To prove this, allow me to produce a definition of education. According to pedagogist Mark K. Smith, education is the “wise, hopeful and respectful cultivation of learning undertaken in the belief that all should have the chance to share in life.”
Dissecting this definition, we see that it accurately eclipses our shared American values and therefore constitutes an important facet of American life and liberty.
Firstly, the philosophical adjectives used to describe the process of learning (“wise, hopeful, and respectful”) embody the very message of educational opportunity and quality in which our founding fathers believed, as reflected in the opening quotations.
For instance, ‘wisdom’ conveys a sense of empathy for different ideas: a cornerstone value that comprises our national love for debate and inquiry.
‘Hope,’ meanwhile, is a word that signifies fearless exploration of the uncharted, the very spirit of the first colonists who came to this land and the continued guiding force for our country’s students, who aim to cure pressing scientific and social issues in the twenty-first century.
Lastly, ‘respect’ implies treating others both equally and as individuals: a uniquely American tightrope act that extends to both three hundred years of turbulent history and the way we seek to educate students in our classrooms.
In short, education is, as American philosopher John Dewey put it: “not preparation for life,” but rather “life itself.” It is not the same thing as schooling; rather, it is an experience that transcends the four walls and rows of desks to be about cultivating individual potential.
By interacting with knowledge and other people in a formal or informal education setting, students learn the importances of reason, risk-taking and collaboration—qualities that are inextricable to the rudimentary values of the United States, and are therefore inextricable to living a free life in America.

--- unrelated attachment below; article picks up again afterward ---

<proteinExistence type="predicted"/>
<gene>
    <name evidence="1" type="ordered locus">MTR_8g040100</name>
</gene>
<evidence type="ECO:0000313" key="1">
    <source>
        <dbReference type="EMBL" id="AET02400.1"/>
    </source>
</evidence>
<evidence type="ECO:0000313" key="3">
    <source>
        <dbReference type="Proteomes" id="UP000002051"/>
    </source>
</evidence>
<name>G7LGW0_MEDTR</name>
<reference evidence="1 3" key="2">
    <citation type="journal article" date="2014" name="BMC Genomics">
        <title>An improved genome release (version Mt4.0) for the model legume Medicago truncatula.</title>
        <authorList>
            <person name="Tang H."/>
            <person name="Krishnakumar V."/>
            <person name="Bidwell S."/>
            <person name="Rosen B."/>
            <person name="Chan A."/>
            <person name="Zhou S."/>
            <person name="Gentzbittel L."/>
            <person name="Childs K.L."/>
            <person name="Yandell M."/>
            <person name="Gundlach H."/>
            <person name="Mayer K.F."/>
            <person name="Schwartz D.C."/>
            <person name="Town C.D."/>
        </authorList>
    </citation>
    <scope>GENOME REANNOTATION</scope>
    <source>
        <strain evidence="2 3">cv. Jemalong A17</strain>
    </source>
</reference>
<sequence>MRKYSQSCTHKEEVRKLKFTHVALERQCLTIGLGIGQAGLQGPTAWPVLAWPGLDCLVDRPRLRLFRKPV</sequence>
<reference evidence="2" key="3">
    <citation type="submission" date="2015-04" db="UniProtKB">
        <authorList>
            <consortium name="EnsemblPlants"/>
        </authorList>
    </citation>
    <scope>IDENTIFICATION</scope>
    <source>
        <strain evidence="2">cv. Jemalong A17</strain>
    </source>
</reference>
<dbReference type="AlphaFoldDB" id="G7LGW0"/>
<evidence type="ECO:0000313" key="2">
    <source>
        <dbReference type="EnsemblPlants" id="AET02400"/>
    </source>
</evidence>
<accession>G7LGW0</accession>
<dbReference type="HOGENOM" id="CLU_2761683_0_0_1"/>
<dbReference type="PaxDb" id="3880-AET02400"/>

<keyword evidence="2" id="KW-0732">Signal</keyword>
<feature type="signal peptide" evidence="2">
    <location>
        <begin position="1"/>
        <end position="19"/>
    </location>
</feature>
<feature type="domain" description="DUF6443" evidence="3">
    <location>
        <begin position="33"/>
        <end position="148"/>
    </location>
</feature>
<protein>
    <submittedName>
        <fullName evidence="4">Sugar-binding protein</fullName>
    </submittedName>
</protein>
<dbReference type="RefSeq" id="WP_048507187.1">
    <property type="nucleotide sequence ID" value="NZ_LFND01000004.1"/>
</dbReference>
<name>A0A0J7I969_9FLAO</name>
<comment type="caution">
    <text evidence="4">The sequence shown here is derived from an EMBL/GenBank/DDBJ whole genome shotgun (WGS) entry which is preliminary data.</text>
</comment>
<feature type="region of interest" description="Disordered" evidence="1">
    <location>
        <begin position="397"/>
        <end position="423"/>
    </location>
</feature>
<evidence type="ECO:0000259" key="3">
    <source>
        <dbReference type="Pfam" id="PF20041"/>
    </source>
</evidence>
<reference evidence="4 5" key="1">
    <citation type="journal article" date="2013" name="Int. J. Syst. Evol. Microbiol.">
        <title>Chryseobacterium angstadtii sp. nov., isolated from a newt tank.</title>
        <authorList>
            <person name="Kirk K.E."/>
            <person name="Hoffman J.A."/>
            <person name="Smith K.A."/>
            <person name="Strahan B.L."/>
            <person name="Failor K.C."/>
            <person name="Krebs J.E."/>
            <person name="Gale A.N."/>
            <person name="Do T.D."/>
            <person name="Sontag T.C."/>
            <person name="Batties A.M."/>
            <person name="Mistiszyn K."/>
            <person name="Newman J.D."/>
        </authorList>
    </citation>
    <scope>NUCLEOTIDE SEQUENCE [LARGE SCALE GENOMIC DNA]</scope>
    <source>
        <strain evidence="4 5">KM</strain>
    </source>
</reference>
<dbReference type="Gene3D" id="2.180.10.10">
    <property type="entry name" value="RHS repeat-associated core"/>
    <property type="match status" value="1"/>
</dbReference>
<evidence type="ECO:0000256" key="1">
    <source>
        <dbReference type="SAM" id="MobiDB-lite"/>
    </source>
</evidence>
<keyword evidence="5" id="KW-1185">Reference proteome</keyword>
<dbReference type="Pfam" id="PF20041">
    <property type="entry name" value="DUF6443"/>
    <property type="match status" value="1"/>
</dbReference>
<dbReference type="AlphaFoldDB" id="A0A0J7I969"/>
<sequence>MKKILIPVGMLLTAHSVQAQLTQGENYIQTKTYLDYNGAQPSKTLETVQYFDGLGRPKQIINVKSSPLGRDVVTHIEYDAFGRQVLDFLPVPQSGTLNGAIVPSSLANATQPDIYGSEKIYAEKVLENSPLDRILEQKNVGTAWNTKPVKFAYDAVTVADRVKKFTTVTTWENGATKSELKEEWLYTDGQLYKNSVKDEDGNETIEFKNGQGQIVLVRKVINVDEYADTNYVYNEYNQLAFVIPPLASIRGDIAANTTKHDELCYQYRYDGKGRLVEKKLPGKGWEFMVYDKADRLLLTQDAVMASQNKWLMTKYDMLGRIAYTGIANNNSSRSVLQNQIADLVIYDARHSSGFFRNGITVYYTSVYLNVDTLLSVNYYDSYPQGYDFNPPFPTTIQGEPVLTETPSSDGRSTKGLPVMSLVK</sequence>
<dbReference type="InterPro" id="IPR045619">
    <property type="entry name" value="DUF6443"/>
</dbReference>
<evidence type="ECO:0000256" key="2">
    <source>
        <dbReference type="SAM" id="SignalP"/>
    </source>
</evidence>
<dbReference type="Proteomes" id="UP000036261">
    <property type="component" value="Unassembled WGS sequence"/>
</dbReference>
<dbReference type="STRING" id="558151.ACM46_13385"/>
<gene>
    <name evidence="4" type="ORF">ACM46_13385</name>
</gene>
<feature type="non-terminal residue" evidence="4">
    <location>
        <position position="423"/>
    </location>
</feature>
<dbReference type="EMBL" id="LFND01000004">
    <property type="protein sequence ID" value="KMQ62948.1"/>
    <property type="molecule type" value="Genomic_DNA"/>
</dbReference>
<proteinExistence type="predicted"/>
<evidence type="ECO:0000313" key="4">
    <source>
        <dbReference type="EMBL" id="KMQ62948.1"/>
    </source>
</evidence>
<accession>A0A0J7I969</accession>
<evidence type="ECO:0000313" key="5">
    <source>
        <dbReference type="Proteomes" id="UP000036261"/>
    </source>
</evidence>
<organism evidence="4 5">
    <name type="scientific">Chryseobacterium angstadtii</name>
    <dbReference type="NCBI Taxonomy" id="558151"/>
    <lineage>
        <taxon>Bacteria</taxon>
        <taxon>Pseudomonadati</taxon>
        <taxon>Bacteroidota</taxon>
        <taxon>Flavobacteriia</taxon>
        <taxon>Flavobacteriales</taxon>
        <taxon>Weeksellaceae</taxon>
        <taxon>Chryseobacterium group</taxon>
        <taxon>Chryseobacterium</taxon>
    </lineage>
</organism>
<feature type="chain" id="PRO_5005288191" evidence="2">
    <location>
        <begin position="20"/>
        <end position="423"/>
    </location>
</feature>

Ultimately, education is the foundation for life and liberty (although we could indeed argue that it is also so for property) and is therefore protected as an implied right from the 14th amendment of the United States Constitution. As our neighborhoods, communities, and people rely on it to maintain the ethical and practical functions of our country as embodied by ‘life, liberty, and property,’ education is wholly necessary to the perpetuation of the American identity,
In closing, I would like to clarify my claim by addressing two counter arguments.
With regards to my assertion that natural rights are explicitly protected by the constitution, I can imagine an objection to be a copy or some variant of : “Oh, so you’re saying that the government can force teachers to teach?”
I am not—I am only emphasizing that life, liberty, and property are protected from deliberate state discrimination. Although they are undeniably supported under the constitution and (indeed our Declaration of Independence), I concede that inalienable rights cannot be used as justification for infringing on others’ natural, political, or economic rights. In other words, I am saying that education is a constitutional right INSOFAR AS IT IS NOT USED TO DENY INDIVIDUALS’ THEIR OWN RIGHTS.
On the subject of the U.S. government’s role in education, I must establish my silence. Both critics and supporters of public education have valid points, but I am not here to argue how or if the government should be involved in education based on empirical evidence. Rather, I am here to argue what IS protected under the constitution; any other reference to purported government over or underreach is irrelevant to the question: Do students have a constitutional right to an education?
My answer, as demonstrated from a close examination of natural and implied rights, the fourteenth amendment, and the meaning of education, is an irrevocable ‘yes.’
- Founding Fathers Quotes and 14th Amendment:
- The Constitution of the United States with Index, and The Declaration of Independence. Second Edition, 2014 Printing. National Center for Constitutional Studies.
- Founding Fathers Quotes and 14th Amendment: